A business without a plan is like a boat without a rudder.
Strategic Planning/Objective Setting
If you were to read a book about business strategy or strategic planning, more likely than not marketing would be seen as a subset or element of business planning. So why does Artefact go the other way, and why bring it into the Strategic Marketing Model after the brand development process? The answer to that is that it is best to conceive of a business entirely as an exercise in marketing. No business is just about making – there’s no point in making unless you plan to market what you make. Equally, nobody will give much thought to marketing without first having some ideas about what he/she is capable of bringing to market. So the general process goes something like this:
* There’s a market for hand-knitted sweaters
* I can knit sweaters
* I’ll develop some designs I think might sell
* I’ll put a business plan in place
Now that might not be the textbook way, but it’s the way things develop for most people, so this is a good time to think about business planning. Let’s run through the essential things you need to know, but first let’s consider exactly why it is essential to know them.
Why Planning is Important
Your plan is your blueprint. By typing it out you force yourself to express in a way that should make sense to you and other people what may be an internalised and not necessarily well thought through business idea. You will normally have a general objective in mind (eg. make a lot of money selling that new software program you’ve written). Clearly, you have to get specific, so you might need to write specific objectives like ‘develop, package and sell 500 copies at €100 within 6 months’. That’s better. You will normally have a number of specific objectives, some of them operational, some of them marketing, some of them financial. Now you are really getting down to what has to be done. You also begin to see what is realistic. You also begin to see the need for some strategies – like, I’ll need to produce regular upgrades because the applications with which you use this software keep advancing. And since there’s competition out there, you may need to think about tactics. Your objectives, strategies and tactics can also be further informed if you take the trouble of doing a SWOT analysis. That means trying to fully:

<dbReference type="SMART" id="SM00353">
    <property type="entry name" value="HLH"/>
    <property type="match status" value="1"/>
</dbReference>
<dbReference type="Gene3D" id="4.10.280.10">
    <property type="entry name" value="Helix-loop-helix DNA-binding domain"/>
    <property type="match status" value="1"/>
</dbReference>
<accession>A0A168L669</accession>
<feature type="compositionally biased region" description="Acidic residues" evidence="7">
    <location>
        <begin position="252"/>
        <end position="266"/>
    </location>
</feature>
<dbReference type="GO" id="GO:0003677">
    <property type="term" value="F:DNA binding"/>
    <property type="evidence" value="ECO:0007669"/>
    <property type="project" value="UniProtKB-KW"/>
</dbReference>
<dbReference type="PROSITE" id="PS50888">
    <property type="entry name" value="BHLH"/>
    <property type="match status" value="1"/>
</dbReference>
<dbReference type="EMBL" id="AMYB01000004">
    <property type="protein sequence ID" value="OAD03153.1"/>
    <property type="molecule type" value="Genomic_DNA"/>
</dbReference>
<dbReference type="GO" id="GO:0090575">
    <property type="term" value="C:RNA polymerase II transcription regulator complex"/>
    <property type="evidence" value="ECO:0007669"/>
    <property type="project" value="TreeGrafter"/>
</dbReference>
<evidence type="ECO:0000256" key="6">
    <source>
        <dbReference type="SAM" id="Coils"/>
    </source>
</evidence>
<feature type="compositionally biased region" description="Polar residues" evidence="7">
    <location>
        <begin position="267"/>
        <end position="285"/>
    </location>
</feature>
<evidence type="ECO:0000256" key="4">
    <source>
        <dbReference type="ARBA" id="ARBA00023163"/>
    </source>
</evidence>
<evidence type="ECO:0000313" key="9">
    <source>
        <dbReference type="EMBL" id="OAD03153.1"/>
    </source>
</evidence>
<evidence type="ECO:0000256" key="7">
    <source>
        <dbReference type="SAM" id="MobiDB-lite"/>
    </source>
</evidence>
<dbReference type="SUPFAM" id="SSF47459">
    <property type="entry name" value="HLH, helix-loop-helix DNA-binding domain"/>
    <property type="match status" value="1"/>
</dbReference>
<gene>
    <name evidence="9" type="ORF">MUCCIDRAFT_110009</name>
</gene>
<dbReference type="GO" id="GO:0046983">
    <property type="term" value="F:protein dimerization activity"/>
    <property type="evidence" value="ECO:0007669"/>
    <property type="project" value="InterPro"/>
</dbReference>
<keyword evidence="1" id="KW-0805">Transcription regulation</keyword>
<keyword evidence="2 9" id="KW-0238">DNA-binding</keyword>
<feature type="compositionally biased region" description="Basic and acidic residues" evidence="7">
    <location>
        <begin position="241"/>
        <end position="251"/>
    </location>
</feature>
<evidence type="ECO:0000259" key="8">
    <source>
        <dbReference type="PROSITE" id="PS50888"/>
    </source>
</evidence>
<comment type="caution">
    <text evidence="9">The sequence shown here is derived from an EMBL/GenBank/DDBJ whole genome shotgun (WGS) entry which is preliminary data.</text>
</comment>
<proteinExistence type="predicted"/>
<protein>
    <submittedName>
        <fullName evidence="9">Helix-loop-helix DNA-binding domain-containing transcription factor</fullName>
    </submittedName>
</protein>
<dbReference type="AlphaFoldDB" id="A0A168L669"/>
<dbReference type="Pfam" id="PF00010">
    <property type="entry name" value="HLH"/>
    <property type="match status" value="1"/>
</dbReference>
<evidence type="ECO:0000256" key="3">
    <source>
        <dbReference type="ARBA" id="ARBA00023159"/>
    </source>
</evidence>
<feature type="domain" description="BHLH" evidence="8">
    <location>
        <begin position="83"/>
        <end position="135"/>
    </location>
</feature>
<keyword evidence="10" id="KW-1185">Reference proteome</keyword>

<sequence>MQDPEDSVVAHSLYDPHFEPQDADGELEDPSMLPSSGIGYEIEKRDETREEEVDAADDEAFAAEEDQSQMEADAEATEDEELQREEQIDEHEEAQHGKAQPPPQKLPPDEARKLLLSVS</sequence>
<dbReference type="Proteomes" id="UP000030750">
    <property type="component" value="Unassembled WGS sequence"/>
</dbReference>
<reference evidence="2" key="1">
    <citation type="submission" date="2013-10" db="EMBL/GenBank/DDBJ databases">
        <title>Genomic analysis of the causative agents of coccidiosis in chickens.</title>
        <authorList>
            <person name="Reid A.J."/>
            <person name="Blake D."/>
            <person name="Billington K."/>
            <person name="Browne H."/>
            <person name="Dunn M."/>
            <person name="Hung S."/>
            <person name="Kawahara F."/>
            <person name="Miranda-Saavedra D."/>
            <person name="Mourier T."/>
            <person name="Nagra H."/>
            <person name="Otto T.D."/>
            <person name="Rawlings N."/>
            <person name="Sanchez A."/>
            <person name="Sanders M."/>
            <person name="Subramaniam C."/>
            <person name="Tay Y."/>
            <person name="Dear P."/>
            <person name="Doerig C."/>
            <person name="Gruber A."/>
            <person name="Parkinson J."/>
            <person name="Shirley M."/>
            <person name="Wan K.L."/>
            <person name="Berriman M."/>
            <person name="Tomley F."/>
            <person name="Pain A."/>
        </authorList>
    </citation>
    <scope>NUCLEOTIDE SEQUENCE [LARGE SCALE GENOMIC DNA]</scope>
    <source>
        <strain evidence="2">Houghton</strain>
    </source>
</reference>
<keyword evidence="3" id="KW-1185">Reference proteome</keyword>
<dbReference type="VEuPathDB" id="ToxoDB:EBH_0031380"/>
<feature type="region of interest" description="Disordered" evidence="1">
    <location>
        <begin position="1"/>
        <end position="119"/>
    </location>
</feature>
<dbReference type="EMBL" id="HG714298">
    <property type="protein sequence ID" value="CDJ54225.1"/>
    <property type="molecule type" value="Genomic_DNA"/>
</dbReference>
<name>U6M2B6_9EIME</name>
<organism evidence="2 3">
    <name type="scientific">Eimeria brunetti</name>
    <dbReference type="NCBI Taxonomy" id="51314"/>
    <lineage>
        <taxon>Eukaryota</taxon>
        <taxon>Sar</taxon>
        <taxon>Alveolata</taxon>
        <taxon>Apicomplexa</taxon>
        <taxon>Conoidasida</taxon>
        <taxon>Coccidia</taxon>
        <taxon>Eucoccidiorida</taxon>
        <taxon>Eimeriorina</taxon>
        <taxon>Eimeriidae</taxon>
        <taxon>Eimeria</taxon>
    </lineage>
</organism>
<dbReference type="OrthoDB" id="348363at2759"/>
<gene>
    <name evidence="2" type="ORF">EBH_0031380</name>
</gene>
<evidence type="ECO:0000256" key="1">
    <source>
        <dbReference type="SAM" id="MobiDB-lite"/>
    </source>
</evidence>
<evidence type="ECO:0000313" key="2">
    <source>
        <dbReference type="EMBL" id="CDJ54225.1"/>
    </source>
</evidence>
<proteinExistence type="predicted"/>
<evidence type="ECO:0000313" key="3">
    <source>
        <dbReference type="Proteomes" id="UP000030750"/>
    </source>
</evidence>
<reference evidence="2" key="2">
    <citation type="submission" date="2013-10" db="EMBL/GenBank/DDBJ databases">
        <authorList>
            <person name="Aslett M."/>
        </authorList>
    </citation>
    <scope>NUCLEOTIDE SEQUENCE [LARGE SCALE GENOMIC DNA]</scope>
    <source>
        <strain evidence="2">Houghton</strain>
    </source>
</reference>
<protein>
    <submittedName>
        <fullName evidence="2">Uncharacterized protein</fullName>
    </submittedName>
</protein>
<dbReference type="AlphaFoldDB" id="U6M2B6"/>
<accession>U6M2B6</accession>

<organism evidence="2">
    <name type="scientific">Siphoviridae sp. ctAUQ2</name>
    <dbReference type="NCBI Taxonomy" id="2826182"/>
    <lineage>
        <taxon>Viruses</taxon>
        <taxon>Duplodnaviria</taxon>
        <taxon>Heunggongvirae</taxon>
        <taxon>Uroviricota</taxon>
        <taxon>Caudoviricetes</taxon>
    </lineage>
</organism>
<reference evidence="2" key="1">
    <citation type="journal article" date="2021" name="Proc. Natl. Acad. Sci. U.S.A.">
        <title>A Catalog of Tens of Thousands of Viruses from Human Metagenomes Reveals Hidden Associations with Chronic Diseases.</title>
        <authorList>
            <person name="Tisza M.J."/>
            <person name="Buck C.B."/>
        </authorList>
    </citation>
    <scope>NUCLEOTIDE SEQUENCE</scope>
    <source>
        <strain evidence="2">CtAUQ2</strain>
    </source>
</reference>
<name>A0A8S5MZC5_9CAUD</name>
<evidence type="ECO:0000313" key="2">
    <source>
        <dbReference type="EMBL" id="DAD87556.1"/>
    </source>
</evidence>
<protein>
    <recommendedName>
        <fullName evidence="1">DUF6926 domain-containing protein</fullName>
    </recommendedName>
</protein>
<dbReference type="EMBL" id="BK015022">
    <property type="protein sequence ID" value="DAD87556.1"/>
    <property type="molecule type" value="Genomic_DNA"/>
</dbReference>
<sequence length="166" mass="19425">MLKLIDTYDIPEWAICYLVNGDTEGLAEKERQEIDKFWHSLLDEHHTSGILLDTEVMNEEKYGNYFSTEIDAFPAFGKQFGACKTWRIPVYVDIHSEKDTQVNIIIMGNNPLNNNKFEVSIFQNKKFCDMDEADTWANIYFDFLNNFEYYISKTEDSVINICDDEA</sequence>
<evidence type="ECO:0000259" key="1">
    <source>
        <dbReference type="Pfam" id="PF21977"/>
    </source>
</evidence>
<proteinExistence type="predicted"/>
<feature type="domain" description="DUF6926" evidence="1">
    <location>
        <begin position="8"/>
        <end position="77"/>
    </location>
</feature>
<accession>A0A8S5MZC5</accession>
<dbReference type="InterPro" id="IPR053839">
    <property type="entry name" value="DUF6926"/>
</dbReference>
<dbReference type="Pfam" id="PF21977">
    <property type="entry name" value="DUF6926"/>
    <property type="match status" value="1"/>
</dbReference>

* Analyse your Strengths, so as to build on them
* Analyse your Weaknesses, so as to address them
* Analyse your Opportunities, so as to grasp them
* Analyse your Threats, so as to defend against them
The exercise in setting objectives, strategies and tactics means nothing unless you translate them into specific action plans and then implement these actions. So having a plan brings visionary ideas down to earth, exposing flaws and suggesting fixes, bringing realism and breaking nebulous grand plans down into actionable bite-size chunks. It gives you a starting place and a sequence to follow. It focuses your effort and prevents you from being distracted and blown off course by every new thing that comes along. A business without a plan is like a boat without a rudder.